• Return type Promise
  • Returns The promise that will resolve upon method completion.
  • Description This method is called by the manager process, and ensures that the connector instance in the manager process can distribute data to the connector instances in the worker processes. This method is the perfect place to return, for example, newly created digital identities to the manager process, which in turn will distribute them to the worker process instances for further use.
  • Return type Promise<object[]>
  • Returns The promise of connector-specific objects for each worker that will resolve upon method completion.
  • Description The method is called by the worker processes before each round, and can be used to assemble a connector-specific object that will be shared with the workload module of the current round. The method is also the perfect place to claim resources necessary for the next round, like establishing connections to remote nodes.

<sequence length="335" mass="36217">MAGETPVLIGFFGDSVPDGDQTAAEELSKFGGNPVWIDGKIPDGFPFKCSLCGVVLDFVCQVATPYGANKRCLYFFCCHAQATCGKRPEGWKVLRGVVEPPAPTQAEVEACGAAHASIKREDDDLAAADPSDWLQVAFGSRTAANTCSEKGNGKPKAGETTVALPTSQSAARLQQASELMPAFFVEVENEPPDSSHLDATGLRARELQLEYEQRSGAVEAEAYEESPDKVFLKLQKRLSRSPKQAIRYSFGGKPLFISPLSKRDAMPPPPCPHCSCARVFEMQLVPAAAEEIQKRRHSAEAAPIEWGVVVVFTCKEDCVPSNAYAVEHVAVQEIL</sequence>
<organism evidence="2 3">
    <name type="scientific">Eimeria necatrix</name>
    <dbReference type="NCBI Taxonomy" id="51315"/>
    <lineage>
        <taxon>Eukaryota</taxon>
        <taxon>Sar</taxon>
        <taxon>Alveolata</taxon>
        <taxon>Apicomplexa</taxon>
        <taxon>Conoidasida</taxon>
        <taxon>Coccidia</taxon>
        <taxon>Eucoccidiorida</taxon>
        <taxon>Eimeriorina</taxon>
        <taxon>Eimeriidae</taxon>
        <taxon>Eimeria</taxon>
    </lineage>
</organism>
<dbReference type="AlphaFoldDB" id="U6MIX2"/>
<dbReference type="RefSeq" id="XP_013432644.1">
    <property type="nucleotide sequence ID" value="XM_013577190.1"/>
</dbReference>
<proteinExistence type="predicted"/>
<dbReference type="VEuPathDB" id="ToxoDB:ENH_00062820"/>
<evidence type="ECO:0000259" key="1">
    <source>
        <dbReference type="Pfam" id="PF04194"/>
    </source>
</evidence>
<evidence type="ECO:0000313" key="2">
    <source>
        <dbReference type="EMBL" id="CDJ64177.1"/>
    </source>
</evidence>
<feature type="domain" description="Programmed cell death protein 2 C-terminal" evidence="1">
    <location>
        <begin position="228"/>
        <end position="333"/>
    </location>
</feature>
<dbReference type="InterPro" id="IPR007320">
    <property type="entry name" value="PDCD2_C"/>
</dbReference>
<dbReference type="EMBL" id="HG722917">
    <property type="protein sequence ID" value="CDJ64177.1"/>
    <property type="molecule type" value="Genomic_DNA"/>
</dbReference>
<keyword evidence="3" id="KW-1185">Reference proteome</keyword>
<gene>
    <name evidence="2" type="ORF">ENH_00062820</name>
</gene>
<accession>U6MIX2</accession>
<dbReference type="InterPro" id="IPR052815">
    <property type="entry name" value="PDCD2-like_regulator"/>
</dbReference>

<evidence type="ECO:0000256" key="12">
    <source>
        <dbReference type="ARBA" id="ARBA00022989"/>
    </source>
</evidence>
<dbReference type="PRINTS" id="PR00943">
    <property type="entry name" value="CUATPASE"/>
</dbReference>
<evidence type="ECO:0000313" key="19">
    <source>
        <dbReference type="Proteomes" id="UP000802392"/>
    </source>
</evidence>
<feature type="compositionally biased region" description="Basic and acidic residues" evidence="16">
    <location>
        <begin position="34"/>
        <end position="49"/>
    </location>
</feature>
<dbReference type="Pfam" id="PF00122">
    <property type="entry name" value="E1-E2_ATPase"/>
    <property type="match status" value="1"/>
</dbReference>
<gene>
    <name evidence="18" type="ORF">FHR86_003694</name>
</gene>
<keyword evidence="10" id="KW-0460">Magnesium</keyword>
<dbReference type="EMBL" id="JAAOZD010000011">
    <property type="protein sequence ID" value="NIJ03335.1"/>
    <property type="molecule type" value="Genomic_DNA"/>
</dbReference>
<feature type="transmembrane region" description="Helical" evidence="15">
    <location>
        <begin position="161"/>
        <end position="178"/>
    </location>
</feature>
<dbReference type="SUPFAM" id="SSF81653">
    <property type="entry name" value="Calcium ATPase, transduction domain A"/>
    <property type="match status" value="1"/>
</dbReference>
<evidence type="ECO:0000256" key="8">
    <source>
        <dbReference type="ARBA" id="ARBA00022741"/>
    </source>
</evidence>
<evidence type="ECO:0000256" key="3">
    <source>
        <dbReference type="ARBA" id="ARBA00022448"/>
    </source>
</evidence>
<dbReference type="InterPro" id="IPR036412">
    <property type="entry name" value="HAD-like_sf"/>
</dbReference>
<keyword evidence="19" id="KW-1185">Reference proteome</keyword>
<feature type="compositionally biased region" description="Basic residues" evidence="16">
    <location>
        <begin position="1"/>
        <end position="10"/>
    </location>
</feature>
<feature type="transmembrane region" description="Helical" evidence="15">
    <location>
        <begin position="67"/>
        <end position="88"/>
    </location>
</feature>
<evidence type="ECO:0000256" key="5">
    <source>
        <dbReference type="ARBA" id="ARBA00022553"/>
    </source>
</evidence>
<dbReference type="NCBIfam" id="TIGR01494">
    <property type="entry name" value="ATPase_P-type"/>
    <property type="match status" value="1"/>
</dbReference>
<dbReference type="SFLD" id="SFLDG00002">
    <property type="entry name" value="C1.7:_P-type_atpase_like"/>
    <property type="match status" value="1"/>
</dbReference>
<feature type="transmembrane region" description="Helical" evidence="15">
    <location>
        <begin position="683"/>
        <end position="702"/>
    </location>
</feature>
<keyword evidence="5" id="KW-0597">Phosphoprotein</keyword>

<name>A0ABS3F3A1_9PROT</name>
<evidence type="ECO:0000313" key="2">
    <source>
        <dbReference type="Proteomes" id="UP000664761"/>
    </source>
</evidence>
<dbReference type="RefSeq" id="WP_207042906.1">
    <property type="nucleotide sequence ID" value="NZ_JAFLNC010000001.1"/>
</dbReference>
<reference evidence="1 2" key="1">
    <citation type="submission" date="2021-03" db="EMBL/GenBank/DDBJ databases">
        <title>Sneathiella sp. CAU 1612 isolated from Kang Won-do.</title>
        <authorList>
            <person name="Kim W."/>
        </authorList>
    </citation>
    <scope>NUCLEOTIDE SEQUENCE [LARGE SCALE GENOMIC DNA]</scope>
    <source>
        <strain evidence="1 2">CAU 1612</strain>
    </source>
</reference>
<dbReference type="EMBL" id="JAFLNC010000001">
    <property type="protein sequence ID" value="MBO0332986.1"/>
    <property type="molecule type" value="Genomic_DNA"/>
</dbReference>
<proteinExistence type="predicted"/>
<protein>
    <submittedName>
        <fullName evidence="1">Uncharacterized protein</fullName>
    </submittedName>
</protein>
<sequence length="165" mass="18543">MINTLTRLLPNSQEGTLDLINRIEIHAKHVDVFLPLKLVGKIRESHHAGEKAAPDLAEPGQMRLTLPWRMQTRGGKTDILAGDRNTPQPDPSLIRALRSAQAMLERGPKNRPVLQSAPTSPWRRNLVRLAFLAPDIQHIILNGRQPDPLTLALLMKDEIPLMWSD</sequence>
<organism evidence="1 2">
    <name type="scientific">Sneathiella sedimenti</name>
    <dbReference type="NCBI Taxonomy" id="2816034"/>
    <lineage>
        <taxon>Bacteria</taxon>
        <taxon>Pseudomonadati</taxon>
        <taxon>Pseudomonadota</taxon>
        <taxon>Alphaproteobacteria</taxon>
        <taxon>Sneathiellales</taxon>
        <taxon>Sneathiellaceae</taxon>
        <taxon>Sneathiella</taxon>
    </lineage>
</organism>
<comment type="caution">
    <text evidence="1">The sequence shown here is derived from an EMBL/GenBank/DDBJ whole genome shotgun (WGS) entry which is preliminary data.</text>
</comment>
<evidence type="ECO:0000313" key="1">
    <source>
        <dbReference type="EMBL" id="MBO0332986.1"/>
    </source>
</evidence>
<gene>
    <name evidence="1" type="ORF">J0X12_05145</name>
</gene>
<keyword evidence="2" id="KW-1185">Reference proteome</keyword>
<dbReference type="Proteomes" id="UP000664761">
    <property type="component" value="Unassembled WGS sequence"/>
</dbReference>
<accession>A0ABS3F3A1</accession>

• Parameters
    • roundIndex (number) The zero-based index of the imminent round.
    • args (object) The object assembled for this worker instance in the prepareWorkerArguments method of the manager instance.
  • Return type Promise<object>
  • Returns The promise of a connector-specific object that will resolve upon method completion.
  • Description The method is called by the worker processes after each round, and can be used to release resources claimed in the getContext method.
  • Return type Promise
  • Returns The promise that will resolve upon method completion.
  • Description This method is the hot path of the connector, called in the worker processes by the workload modules of the rounds. The method must accept one or multiple settings objects pertaining to the request or requests that must be sent to the SUT. The connector doesn’t have to preserve the order of execution for the requests, unless the target SUT type supports such request batches. The connector must gather at least the start time, finish time and final status (successful or failed) of every request through TxStatus instances.
  • Parameters
    • requests (object|object[]) One or more connector-specific settings object for the request(s).
  • Return type Promise<TxStatus|TxStatus[]>
  • Returns The promise of one or more request execution result that will resolve upon method completion.

Exposed events